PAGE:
We live in the VUCA era:

  • Volatile
  • Uncertain
  • Complex
  • Ambiguous.

You need to train your brain to cope with this - and that's what the Leveys help people do.

For example, they posit that people were created to be loved, and things to be used. We've got that the wrong way around, and that's the cause of so much trouble in the world. Solutions are often inherent in problems. Plants that irritate grow next to those that will heal. The word "Vuca" means "wake up" in the Zulu language - and that's what we need to do; wake up to the interconnectedness of everything.

The elements of mind fitness

Michelle Levey

There are three key elements of mind fitness:

  1. Intention
  2. Attention
  3. Attitude.

As you train your mind, you are changing your brain, and your ability to change the world. This is neuroplasticity - the idea that our brain changes in response to what happens around us, and in us. The more certain neural circuits are activated, the more they grow. What we pay Attention to changes us. We bring Intention to bear on that to push our Attention where we want it to be.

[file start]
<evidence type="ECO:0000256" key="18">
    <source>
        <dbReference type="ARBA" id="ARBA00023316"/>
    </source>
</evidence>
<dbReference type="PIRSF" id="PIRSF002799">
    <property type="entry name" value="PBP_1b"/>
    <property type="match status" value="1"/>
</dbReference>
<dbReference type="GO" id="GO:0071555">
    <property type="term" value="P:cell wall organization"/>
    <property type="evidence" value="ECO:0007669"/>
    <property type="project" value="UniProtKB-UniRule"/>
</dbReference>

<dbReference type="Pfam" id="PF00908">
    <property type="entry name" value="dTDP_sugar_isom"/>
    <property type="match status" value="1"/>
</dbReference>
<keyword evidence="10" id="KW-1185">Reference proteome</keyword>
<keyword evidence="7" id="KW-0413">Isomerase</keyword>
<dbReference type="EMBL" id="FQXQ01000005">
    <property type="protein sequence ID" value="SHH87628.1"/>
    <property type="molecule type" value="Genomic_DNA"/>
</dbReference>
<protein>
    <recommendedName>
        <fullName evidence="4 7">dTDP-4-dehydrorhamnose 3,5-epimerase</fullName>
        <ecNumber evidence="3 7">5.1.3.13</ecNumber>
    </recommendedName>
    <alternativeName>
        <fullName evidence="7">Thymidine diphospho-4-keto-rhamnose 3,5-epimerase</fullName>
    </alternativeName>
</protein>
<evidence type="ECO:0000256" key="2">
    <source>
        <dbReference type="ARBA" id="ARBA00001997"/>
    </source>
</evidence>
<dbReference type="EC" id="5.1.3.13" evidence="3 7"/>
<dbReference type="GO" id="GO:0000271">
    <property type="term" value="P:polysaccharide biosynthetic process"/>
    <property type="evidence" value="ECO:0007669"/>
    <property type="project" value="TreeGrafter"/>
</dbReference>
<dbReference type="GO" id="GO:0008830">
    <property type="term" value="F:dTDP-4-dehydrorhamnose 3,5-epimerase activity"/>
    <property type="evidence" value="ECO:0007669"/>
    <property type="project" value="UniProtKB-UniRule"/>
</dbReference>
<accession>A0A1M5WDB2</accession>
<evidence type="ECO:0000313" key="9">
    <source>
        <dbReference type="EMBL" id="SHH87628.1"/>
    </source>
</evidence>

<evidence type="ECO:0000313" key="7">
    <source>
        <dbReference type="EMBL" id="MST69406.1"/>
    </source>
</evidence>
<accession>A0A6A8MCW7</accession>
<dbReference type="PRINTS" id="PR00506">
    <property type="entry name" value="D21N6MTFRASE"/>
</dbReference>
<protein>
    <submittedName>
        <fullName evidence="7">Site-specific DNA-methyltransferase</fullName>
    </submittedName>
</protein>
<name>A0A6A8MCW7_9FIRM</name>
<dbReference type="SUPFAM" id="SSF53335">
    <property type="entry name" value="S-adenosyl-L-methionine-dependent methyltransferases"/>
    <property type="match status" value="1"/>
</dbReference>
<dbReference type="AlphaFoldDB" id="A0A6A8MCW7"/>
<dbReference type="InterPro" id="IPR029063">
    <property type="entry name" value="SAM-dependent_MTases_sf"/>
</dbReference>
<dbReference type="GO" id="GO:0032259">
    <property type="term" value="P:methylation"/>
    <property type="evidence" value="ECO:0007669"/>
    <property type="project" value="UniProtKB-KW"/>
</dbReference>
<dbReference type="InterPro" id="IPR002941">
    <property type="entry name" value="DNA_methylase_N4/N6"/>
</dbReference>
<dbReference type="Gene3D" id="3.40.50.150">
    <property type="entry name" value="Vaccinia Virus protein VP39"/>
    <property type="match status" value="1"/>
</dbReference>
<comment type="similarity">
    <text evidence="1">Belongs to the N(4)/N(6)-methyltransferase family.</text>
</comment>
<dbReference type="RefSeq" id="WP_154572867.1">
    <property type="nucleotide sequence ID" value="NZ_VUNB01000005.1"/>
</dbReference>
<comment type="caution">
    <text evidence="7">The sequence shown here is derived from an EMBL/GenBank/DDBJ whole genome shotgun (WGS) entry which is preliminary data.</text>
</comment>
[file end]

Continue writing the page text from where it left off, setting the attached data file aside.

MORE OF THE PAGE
How often are you in a room with 300 people giving full Attention, as Meaning attendees are? (There are remarkably few open laptops, bar your humble liveblogger). How many times are we surrounded by Zombies, running around within attention? Google asked them to design a mindfulness and meditation laboratory - and then roll it out to 24 locations worldwide. That led to hubs elsewhere, linked via Hangouts to share and meditate. That led to gatherings and mindfulness sessions at various sites. They do "GPauses". That pause is the space between stimulus and response - and the change to over-ride old, conditioned responses.


What is the Intention of people attending this conference? Is it about our own needs? Our colleagues? Our clients? Or all beings? Do we bring all the people touched by the decisions we make into the discussion?